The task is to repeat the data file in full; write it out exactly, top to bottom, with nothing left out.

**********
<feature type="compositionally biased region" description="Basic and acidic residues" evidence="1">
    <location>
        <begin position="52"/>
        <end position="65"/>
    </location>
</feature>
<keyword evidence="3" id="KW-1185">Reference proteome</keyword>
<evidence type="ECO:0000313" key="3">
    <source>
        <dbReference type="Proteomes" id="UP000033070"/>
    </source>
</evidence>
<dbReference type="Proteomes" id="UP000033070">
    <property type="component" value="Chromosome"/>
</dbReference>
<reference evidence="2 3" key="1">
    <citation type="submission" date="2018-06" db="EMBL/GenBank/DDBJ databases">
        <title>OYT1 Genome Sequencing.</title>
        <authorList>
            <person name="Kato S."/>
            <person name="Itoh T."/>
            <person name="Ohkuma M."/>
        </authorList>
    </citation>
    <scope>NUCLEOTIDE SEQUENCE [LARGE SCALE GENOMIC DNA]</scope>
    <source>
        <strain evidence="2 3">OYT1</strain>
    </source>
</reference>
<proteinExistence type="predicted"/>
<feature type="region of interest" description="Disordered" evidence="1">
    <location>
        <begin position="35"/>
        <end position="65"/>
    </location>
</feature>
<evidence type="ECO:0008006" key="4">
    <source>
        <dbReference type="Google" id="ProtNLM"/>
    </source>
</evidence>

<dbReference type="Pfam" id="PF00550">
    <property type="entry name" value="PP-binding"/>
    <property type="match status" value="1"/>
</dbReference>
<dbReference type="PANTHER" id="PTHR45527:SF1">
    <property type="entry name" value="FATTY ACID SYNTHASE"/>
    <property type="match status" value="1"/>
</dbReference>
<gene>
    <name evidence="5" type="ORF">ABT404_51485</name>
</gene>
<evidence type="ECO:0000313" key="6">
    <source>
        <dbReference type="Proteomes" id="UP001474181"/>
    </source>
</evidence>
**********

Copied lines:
<feature type="compositionally biased region" description="Basic and acidic residues" evidence="1">
    <location>
        <begin position="52"/>
        <end position="65"/>
    </location>
</feature>
<keyword evidence="3" id="KW-1185">Reference proteome</keyword>
<evidence type="ECO:0000313" key="3">
    <source>
        <dbReference type="Proteomes" id="UP000033070"/>
    </source>
</evidence>
<dbReference type="Proteomes" id="UP000033070">
    <property type="component" value="Chromosome"/>
</dbReference>
<reference evidence="2 3" key="1">
    <citation type="submission" date="2018-06" db="EMBL/GenBank/DDBJ databases">
        <title>OYT1 Genome Sequencing.</title>
        <authorList>
            <person name="Kato S."/>
            <person name="Itoh T."/>
            <person name="Ohkuma M."/>
        </authorList>
    </citation>
    <scope>NUCLEOTIDE SEQUENCE [LARGE SCALE GENOMIC DNA]</scope>
    <source>
        <strain evidence="2 3">OYT1</strain>
    </source>
</reference>
<proteinExistence type="predicted"/>
<feature type="region of interest" description="Disordered" evidence="1">
    <location>
        <begin position="35"/>
        <end position="65"/>
    </location>
</feature>
<evidence type="ECO:0008006" key="4">
    <source>
        <dbReference type="Google" id="ProtNLM"/>
    </source>
</evidence>

<dbReference type="Pfam" id="PF00550">
    <property type="entry name" value="PP-binding"/>
    <property type="match status" value="1"/>
</dbReference>
<dbReference type="PANTHER" id="PTHR45527:SF1">
    <property type="entry name" value="FATTY ACID SYNTHASE"/>
    <property type="match status" value="1"/>
</dbReference>
<gene>
    <name evidence="5" type="ORF">ABT404_51485</name>
</gene>
<evidence type="ECO:0000313" key="6">
    <source>
        <dbReference type="Proteomes" id="UP001474181"/>
    </source>
</evidence>